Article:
13Vet TerminologyBursaA bursa (bər-sah) is a fibrous sac that acts as a cushion toease movement in areas of friction. Within the shoulderjoint is a bursa where a tendon passes over bone. The combiningform for bursa is burs/o. More than one bursa isbursae (bər-sā).
15Vet Terminology Synovial Membrane and Fluid Bursae and synovial joints have an inner lining called thesynovial (sih-nō-vē-ahl) membrane. Th e synovial membranesecretes synovial fl uid, which acts as a lubricant to make jointmovement smooth. Synovi/o is the combining form forsynovial membrane and synovial fl uid.
16Vet TerminologyTh e cranium (krā-nē-uhm) is the portion of the skull thatencloses the brain. Th e combining form crani/o means skull.Th e cranium consists of the following bones (Figure 3–5):■ frontal (frohn-tahl) = forms the roof of the cranial cavityor “front” or cranial portion of the skull. In some species,the horn, or cornual (kohrn-yoo-ahl) process, arisesfrom the frontal bone (Figure 3–6).■ parietal (pah-rī-ih-tahl) = paired bones that form theroof of the caudal cranial cavity.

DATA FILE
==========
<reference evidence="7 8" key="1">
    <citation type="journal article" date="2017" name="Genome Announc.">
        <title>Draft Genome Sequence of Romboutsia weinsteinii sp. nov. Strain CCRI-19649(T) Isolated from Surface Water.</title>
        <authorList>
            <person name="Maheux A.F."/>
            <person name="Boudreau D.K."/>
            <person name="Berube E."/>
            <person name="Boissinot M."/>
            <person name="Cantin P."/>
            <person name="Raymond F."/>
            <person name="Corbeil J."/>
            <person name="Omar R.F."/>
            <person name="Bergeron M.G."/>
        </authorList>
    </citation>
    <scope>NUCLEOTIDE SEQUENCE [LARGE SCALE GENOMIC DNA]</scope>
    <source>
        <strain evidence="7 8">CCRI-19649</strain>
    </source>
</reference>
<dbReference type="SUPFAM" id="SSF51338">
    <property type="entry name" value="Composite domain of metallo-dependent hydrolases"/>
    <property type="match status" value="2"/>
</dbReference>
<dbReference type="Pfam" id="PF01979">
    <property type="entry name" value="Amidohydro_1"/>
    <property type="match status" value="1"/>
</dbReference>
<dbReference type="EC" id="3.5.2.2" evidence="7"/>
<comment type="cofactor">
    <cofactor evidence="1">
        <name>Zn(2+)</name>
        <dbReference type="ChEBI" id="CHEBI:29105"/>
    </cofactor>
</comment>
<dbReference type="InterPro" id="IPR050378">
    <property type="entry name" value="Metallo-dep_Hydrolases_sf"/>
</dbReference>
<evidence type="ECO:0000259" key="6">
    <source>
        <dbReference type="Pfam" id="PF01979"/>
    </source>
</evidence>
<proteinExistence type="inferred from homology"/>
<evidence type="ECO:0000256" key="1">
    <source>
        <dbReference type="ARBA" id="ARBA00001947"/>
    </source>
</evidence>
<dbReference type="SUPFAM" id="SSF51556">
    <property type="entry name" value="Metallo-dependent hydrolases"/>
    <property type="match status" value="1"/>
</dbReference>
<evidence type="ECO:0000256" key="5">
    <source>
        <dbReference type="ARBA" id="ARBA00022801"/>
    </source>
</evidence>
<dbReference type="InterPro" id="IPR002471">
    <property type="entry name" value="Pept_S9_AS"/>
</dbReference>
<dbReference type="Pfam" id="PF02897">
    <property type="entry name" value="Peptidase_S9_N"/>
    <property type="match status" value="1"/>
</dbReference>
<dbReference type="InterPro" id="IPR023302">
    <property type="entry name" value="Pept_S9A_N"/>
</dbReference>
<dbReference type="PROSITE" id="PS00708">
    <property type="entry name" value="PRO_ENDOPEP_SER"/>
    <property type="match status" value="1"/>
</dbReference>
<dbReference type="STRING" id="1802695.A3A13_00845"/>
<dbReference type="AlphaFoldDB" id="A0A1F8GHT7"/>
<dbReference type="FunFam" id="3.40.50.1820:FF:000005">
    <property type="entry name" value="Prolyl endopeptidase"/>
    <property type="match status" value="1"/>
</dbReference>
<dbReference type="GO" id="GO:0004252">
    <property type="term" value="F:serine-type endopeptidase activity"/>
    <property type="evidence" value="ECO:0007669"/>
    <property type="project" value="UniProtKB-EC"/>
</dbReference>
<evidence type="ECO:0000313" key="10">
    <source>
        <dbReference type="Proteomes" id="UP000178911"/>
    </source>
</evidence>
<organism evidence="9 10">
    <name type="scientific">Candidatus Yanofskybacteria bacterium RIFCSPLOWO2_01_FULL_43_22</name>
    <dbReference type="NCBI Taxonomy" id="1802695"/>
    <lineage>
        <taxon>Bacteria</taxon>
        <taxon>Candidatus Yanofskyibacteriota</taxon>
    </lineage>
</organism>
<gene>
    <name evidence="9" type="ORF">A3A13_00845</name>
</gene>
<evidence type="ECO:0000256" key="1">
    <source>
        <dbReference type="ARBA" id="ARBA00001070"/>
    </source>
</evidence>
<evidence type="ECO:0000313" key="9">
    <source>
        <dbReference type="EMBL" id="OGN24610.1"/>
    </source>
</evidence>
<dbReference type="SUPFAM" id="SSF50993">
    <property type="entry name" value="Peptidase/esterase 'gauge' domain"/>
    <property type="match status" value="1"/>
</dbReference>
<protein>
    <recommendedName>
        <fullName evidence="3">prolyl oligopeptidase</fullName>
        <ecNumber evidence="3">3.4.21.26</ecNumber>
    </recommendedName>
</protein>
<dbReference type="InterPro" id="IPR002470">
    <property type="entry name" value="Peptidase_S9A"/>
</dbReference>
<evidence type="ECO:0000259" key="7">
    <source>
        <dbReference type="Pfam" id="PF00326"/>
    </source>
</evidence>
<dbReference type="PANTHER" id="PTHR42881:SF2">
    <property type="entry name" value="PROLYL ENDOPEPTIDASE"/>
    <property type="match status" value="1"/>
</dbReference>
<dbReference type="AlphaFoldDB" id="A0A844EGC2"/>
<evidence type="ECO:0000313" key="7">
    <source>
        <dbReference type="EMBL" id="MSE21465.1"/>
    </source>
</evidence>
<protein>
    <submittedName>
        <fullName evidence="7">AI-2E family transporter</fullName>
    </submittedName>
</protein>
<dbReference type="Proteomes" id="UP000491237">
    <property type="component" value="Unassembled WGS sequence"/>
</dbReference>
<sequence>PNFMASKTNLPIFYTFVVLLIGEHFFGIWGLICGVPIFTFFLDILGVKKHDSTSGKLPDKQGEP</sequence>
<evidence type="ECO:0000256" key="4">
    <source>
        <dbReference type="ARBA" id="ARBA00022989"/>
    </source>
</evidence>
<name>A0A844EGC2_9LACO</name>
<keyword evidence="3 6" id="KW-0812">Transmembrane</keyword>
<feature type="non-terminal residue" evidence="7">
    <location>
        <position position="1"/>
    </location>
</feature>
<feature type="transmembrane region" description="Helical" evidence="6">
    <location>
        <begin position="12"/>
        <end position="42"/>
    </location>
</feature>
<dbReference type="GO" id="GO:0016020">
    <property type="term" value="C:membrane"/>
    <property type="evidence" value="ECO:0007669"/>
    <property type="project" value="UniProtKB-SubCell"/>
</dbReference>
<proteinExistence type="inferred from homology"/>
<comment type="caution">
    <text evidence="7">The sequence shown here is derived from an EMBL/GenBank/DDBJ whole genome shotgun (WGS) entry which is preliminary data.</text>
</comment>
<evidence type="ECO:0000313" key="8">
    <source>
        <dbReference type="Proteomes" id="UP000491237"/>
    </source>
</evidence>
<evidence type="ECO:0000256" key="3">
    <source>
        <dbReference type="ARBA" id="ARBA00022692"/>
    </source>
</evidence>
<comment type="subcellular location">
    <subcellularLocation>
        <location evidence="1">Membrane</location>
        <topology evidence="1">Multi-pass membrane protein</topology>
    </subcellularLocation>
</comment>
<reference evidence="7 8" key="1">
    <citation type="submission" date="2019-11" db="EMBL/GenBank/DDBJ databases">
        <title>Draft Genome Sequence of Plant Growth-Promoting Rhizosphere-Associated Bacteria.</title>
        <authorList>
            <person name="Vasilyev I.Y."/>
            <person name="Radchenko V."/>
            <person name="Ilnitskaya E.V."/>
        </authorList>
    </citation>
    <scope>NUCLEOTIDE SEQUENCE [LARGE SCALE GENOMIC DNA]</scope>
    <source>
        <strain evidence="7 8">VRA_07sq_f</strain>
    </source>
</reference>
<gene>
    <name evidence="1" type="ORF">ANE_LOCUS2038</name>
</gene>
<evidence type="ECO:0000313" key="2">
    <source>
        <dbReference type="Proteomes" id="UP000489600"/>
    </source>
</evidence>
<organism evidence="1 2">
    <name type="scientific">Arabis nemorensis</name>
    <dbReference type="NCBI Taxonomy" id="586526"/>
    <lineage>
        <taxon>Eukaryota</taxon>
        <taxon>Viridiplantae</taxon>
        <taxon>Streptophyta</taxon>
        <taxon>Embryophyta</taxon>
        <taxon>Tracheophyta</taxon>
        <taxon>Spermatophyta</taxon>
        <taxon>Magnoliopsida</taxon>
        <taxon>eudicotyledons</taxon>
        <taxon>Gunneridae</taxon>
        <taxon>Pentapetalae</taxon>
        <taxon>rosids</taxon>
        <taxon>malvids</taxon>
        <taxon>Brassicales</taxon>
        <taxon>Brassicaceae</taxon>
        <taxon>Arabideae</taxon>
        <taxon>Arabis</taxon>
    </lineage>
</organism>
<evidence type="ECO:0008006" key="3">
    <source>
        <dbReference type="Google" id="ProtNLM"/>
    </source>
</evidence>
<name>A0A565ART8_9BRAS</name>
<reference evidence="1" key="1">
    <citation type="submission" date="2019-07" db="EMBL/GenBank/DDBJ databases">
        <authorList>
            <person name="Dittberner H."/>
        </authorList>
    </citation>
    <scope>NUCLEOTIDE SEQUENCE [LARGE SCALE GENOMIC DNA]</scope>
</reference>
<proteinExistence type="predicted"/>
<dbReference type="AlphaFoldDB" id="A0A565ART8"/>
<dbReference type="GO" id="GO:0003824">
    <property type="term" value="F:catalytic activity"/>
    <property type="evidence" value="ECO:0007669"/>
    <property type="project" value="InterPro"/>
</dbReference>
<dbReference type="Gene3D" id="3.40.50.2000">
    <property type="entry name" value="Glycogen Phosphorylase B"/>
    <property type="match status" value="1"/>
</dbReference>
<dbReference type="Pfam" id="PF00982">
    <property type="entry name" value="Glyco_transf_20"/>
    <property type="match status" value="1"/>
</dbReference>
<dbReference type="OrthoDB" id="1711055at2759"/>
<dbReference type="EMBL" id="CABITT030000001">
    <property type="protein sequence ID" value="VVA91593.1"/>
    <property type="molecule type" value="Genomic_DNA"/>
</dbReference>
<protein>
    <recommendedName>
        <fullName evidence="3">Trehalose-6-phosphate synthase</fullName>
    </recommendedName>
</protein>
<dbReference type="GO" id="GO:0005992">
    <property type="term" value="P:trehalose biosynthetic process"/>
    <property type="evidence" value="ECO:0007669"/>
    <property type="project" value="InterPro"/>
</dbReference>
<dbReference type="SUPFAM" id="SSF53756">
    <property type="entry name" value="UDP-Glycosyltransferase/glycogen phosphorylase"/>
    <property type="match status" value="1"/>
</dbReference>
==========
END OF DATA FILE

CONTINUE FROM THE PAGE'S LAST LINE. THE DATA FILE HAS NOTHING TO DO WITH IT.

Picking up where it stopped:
17Vet Terminology Skull shapes in dogs can vary by breed. Examples of skull shapes in dogs include the following:■ Brachycephalic (brā-kē-seh-fahl-ihck) dogshave short, wide heads, as do pugs andPekingese.■ Dolichocephalic (dō-lih-kō-seh-fahl-ihck)dogs have narrow, long heads, as do colliesand greyhounds.■ Mesocephalic (mehs-ō-seh-fahl-ihck) dogshave average width to their heads, as doLabrador retrievers. Also called mesaticephalic(mehs-āt-ih-seh-fahl-ihck).
18Vet Terminology■ occipital (ohck-sihp-ih-tahl) = forms the caudal aspectof the cranial cavity where the foramen magnum, oropening for the spinal cord, is located. Foramen(fō-rā-mehn) is an opening in bone through whichtissue passes. Magnum (māg-nuhm) means large.■ temporal (tehm-pohr-ahl) = paired bones that form thesides and base of the cranium.■ sphenoid (sfeh-noyd) = paired bones that form part ofthe base of the skull and parts of the floor and sides ofthe bony eye socket.■ ethmoid (ehth-moyd) = forms the rostral part of the cranialcavity.■ incisive (ihn-sīs-ihv) = forms the rostral part of the hardpalate and lower edge of nares.